US Steel Imports Remain High: Could Steel Companies Suffer?
Cleveland-Cliffs and US steel imports
Most of Cleveland-Cliffs’s (CLF) revenue is tied to its US (SPY) (SPX) iron ore segment. The segment supplies iron ore pellets to domestic steelmakers, which is their main raw material. It is therefore important for investors to keep an eye on the progression of imported steel into the market. End consumers using imported steel in place of domestically produced steel impacts demand, and ultimately, price. Steelmakers AK Steel (AKS) and ArcelorMittal (MT) are two of Cleveland-Cliffs’s major clients.
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Imports rose in August
US steel imports rose YoY (year-over-year) in August for a tenth month. According to preliminary data released by the AISI (American Iron and Steel Institute), the United States imported ~3.3 million tons of steel in August 2017. While this is an increase YoY, it is a drop of 4.8% month-over-month. For the first eight months of the year, imports were 20.7% higher than in same period of the year prior. Imported steel has a market share of 28% YTD, significantly above the 20% most market participants consider normal.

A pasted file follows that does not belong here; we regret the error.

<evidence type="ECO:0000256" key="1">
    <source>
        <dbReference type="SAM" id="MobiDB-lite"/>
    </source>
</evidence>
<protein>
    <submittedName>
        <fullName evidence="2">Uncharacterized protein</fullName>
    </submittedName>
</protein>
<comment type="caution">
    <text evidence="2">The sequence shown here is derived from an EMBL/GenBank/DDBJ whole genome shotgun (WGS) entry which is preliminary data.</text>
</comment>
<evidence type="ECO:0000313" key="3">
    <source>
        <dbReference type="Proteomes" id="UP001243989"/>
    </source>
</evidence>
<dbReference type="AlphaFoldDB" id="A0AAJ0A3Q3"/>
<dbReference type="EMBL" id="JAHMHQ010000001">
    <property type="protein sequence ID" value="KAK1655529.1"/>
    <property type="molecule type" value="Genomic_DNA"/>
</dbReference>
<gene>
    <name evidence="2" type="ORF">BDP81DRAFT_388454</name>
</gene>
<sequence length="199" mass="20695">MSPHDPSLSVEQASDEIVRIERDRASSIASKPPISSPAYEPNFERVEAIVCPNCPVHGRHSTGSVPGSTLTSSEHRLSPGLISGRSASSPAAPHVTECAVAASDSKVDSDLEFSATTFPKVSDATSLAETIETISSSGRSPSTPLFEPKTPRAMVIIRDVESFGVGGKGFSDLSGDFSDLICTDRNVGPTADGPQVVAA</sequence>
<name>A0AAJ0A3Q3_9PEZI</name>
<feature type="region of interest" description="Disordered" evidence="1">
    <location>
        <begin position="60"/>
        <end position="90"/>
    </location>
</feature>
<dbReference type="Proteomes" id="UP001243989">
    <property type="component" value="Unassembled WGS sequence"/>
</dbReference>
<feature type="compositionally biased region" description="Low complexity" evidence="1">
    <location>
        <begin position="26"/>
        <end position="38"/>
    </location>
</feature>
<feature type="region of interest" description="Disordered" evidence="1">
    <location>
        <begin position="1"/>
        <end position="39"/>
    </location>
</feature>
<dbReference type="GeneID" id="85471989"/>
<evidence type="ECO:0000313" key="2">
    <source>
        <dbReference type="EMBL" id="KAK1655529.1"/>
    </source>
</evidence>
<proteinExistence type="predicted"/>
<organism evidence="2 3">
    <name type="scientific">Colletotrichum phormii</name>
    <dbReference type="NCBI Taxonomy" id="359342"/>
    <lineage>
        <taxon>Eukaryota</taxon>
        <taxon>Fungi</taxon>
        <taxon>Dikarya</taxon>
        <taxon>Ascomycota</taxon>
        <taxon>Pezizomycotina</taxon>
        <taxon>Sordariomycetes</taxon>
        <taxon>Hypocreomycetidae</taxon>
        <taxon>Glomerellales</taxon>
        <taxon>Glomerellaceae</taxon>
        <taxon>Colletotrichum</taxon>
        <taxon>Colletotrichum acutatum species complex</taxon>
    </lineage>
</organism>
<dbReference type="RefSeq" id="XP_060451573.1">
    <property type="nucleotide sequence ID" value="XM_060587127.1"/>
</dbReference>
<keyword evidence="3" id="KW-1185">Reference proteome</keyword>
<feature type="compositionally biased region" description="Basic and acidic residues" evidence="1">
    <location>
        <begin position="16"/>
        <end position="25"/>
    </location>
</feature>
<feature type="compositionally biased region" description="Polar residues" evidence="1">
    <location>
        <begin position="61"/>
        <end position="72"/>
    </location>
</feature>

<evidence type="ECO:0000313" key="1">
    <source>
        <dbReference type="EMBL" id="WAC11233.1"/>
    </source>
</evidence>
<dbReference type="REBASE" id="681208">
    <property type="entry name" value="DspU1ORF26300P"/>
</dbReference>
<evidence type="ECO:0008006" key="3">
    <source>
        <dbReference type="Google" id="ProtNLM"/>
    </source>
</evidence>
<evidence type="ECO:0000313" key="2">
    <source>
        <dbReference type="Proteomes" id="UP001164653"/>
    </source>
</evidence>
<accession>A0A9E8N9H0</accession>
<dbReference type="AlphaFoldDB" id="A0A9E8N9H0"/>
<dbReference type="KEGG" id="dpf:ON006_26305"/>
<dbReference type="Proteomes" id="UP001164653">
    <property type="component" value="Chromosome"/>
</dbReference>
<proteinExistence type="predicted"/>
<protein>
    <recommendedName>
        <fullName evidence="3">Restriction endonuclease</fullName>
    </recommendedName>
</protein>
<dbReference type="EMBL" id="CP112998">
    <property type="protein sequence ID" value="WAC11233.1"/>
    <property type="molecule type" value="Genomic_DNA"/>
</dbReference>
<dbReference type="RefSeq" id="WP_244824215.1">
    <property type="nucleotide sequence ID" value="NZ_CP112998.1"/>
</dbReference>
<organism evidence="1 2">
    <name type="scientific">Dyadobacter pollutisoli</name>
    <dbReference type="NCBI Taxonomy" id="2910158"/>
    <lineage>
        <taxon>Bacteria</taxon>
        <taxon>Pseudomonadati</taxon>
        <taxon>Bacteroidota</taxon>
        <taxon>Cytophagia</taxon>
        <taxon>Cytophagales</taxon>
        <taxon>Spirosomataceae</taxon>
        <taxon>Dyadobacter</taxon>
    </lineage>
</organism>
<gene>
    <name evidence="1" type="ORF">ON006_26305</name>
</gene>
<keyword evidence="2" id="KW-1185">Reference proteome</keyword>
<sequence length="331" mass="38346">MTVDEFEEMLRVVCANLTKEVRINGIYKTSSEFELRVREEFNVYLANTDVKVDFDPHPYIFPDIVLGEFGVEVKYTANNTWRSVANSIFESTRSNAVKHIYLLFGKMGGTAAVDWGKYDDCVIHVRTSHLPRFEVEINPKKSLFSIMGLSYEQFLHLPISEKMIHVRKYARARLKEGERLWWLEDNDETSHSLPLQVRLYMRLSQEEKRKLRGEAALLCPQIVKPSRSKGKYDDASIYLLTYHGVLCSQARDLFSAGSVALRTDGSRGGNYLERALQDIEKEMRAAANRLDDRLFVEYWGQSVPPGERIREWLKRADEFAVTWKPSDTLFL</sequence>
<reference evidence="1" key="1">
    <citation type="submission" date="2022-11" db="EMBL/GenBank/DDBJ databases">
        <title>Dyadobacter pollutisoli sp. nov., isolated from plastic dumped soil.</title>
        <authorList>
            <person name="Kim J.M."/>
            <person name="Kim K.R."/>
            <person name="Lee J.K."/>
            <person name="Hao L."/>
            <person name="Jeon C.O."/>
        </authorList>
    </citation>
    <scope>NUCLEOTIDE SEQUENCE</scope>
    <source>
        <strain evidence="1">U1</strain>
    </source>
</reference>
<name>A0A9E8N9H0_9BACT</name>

Steel companies’ lower-than-expected guidance
Higher-than-expected steel imports have also affected domestic steelmakers’ future guidance. Nucor (NUE) and Steel Dynamics (STLD) recently released their 3Q17 earnings, which were lower than expected. They cited higher imports as one of the reasons for margin compression.
In August, steel executives wrote a letter to Trump, stating the need for urgent action. A favorable and speedy decision on the Section 232 probe could go a long way in pushing US steel stocks higher.